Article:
The law requiring this mandate, known as Senate Bill 3, in some ways is even worse than mandating the purchase of health care. At least with the ObamaCare mandate, you actually will receive health insurance.

Under S.B. 3’s energy mandate, North Carolinians will be paying, in part, to receive nothing in return. Since utility companies can buy nearly half of the required renewable energy from outside the state, North Carolinians will be paying an energy tax to subsidize electricity for people in California and other states, but won’t actually receive the electricity themselves.tillis listen

S.B. 3 is a mandate benefiting the solar and wind industries, not North Carolinians, as can be seen by the requirement to subsidize out-of-state renewable energy companies.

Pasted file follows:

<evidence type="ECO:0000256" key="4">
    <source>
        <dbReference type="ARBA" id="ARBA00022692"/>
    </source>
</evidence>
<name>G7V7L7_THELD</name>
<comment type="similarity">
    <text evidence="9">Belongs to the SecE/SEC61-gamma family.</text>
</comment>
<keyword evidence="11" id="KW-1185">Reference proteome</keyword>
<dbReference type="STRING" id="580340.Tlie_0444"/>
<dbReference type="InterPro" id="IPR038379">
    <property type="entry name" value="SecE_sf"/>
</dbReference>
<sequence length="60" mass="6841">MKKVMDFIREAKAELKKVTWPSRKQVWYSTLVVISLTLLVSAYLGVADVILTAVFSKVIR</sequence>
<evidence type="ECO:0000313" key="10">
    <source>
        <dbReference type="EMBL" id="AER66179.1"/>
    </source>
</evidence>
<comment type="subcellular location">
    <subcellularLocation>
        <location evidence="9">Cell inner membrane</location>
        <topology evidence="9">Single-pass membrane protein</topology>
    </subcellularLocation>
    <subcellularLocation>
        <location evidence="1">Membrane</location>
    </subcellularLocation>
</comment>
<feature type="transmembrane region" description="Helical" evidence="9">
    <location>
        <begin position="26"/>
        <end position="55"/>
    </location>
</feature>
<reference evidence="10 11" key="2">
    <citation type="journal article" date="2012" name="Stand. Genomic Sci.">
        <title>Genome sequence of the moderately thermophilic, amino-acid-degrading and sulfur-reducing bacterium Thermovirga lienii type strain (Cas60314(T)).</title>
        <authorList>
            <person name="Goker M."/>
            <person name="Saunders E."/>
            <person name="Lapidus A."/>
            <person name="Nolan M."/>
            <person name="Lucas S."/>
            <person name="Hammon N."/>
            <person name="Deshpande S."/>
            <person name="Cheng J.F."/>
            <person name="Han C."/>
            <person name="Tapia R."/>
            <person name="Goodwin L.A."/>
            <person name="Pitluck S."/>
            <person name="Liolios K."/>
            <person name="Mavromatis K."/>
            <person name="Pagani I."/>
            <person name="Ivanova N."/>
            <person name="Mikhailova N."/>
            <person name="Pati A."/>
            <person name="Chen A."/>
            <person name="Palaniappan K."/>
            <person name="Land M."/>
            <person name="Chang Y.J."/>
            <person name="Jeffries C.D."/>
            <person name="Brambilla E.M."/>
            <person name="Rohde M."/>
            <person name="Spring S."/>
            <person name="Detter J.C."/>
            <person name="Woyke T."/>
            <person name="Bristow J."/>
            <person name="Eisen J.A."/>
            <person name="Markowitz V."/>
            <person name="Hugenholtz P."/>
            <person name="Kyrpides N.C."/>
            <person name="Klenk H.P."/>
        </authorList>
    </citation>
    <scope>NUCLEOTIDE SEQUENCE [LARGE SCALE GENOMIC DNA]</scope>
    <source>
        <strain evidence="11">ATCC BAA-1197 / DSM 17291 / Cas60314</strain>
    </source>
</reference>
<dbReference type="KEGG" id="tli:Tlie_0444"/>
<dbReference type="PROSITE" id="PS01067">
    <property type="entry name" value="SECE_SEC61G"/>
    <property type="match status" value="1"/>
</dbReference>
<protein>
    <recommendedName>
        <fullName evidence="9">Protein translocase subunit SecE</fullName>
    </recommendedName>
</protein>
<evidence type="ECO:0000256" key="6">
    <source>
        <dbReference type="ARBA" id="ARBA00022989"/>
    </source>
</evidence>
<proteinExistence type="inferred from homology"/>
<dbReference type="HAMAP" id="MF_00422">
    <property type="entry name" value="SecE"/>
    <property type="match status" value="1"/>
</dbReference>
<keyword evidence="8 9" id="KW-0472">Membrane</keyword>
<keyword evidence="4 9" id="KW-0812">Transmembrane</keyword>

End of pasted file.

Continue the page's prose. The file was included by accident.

S.B. 3 also is a mandate imposed on North Carolina that harms its already weak economy. Since renewable energy sources are so much more expensive than other sources of electricity, electricity prices are driven up, thereby hurting the financial health of families and businesses.

According to the U.S. Energy Information Administration, new solar power is five times more expensive than new natural gas. New offshore wind power is about 2.5 times more expensive than new natural gas. 

And here we are moaning and gnashing our teeth over fracking. MORE: 

Both solar and wind power are unreliable sources of electricity. The sun doesn’t always shine and the wind doesn’t always blow. As a result, these renewable sources have limited value because they can’t meet baseload generation requirements (the constant demand for electricity) nor can they meet peak demand because an electricity grid manager, unless he’s a magician, can’t force the sun to shine on command.